Call me weird, but I love rosacea. I like flushing too. Treating it I mean. People with severe facial flushing can be absolutely debilitated by it. I’ve had patients who have been unable to go to work and have had to give up sports and the activities, such as dancing, that made them feel fulfilled in life. I find treating these people immensely rewarding and I always gladly accept the challenge.
We all flush, but some, much much more than others. Facial flushing is caused by the body’s nervous system diverting more blood to the surface which makes the skin appear red and feel warm or even painful. It’s quite normal to flush when exercising or when overheating and normally flushes last a few minutes.
For some people though, flushes can become a major problem which seriously affects their lives. For these people, who have a common skin condition called rosacea, flushes come on very easily, perhaps after a cup of tea or under a little emotional pressure for example at a work meeting. The flushes last much longer, perhaps a couple of hours and can be unsightly, uncomfortable and significantly affect confidence.
Some people talk about keeping rosacea diaries and avoiding the things that make it worse. Well, those tend to be the great or just normal things in life; like exercise, a cup of coffee or tea, walking the kids to school on a cold day, perhaps a glass of wine. For most people keeping a flushing diary is quite useless and I don’t bother suggesting it.
Antibiotics, either topical (a cream or ointment) or by mouth are also probably almost useless for people with pure flushing rosacea, although they are a great treatment for rosacea with spots or any inflammation. I find other doctors have (understandably) often put patients with pure flushing rosacea on antibiotics. I usually discontinue them however.
‘Topical vasoconstrictor medications’ such as brimonidine were a new and exciting prospect for people with flushing rosacea when they became available in 2015. These creams reduce daily blood flow within about half-an-hour of application, thereby reducing redness. The effect can last all day after a single application. The problem unfortunately is that these creams don’t suit everybody and people will often experience a marked rebound flush after a few days making them difficult to use. I often suggest a cautious trial. For people that can’t use it regularly, they may be able to keep a tube handy for application when they need control, perhaps before an important social or work event.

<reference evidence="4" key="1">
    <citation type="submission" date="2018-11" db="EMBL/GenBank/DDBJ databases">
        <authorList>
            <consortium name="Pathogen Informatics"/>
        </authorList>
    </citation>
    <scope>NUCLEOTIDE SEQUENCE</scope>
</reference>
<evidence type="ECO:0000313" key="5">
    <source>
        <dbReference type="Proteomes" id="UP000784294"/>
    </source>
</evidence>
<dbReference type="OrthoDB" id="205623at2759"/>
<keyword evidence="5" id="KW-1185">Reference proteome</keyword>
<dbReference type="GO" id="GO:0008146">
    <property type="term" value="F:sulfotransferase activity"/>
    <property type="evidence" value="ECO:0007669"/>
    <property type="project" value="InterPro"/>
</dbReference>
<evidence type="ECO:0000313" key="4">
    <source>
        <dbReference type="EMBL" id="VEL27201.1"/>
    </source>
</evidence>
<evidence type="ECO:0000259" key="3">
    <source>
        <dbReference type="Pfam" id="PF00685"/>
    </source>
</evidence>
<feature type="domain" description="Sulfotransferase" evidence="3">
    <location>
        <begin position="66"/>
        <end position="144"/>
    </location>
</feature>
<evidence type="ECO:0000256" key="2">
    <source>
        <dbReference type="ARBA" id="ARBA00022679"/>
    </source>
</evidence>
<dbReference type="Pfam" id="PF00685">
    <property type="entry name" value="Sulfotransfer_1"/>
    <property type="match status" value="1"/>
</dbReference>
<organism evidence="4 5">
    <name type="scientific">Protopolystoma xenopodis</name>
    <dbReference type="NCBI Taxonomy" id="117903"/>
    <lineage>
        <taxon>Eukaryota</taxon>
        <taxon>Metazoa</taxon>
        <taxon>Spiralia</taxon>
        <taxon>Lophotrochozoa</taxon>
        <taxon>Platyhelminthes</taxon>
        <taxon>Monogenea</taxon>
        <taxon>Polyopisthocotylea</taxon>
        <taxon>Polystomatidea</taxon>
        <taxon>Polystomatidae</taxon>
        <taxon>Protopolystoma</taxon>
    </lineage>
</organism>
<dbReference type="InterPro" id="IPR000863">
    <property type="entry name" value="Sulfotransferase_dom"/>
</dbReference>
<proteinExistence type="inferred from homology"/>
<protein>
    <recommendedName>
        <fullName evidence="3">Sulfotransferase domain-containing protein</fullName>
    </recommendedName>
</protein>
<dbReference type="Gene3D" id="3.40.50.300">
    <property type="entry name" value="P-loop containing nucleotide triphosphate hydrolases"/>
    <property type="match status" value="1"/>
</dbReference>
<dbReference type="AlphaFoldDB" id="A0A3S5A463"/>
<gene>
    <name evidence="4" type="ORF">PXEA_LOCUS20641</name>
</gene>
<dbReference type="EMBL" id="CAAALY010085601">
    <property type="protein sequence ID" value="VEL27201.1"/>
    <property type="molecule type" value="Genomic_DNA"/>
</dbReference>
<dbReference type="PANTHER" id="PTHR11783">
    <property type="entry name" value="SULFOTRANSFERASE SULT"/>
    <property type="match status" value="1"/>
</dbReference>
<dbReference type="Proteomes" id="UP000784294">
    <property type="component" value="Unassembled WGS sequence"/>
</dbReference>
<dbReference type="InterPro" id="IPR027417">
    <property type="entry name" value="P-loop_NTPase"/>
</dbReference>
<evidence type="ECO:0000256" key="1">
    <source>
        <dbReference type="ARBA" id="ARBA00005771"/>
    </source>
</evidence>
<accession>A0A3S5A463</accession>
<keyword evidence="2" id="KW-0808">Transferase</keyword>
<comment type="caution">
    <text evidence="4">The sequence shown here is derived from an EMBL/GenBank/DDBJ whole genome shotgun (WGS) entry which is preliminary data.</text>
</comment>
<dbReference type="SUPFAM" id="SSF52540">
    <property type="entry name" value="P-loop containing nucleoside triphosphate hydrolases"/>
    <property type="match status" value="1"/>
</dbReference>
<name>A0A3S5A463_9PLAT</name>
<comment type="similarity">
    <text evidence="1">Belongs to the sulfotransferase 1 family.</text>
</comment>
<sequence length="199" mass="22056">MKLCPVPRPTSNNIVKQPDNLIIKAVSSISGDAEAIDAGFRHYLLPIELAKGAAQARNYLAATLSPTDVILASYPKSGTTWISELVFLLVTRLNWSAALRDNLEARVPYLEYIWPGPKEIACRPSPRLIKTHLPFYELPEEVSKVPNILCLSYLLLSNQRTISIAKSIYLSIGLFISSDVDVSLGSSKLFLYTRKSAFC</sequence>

Tablet treatments can be very helpful, most usefully clonidine, a blood pressure medication, taken two or three times a day. This has the fortunate side effect in some people of providing excellent facial blood flow control. The dose can be pushed up quite high under supervision from a dermatologist.
Other drugs that can sometimes be useful are fluoxetine, carvedilol and mirtazapine. Propranolol, a ‘beta-blocker’, is sometimes used, but it is not especially effective in my experience, although it does help with anxiety. All of these medicines are unlicensed in rosacea (meaning that using them to treat rosacea differs to how they were originally intended to be used).
The most effective solutions in my experience are light treatments such as intense pulsed light (IPL) or pulse-dye laser. In trained hands and using the correct energies, these devices can hugely improve flushing symptoms with benefits lasting several years after a course of four-to-six treatments. They reduce rather than eradicate redness and also reduce the tendency to flush and the flush duration.
I almost always undertake test patches before going ahead with full-face treatments. Different people need different energies to be effective. My aim with IPL(Intense Pulsed Light) is to treat just below the threshold that causes bruising, but which maximises the chance of treatment working.
Seeing a dermatologist with experience in these specific treatments is advisable however. Pulsed dye laser is a stronger treatment that I use for people who would like a quicker fix or who don’t respond to IPL (which works in about 80% of people in my experience).
So if you have rosacea please don’t despair, there is plenty that can be done to make you look and feel better.
Please feel free to download my eBook of Winter Skin Tips using the link below.
With best wishes
The London Dermatologist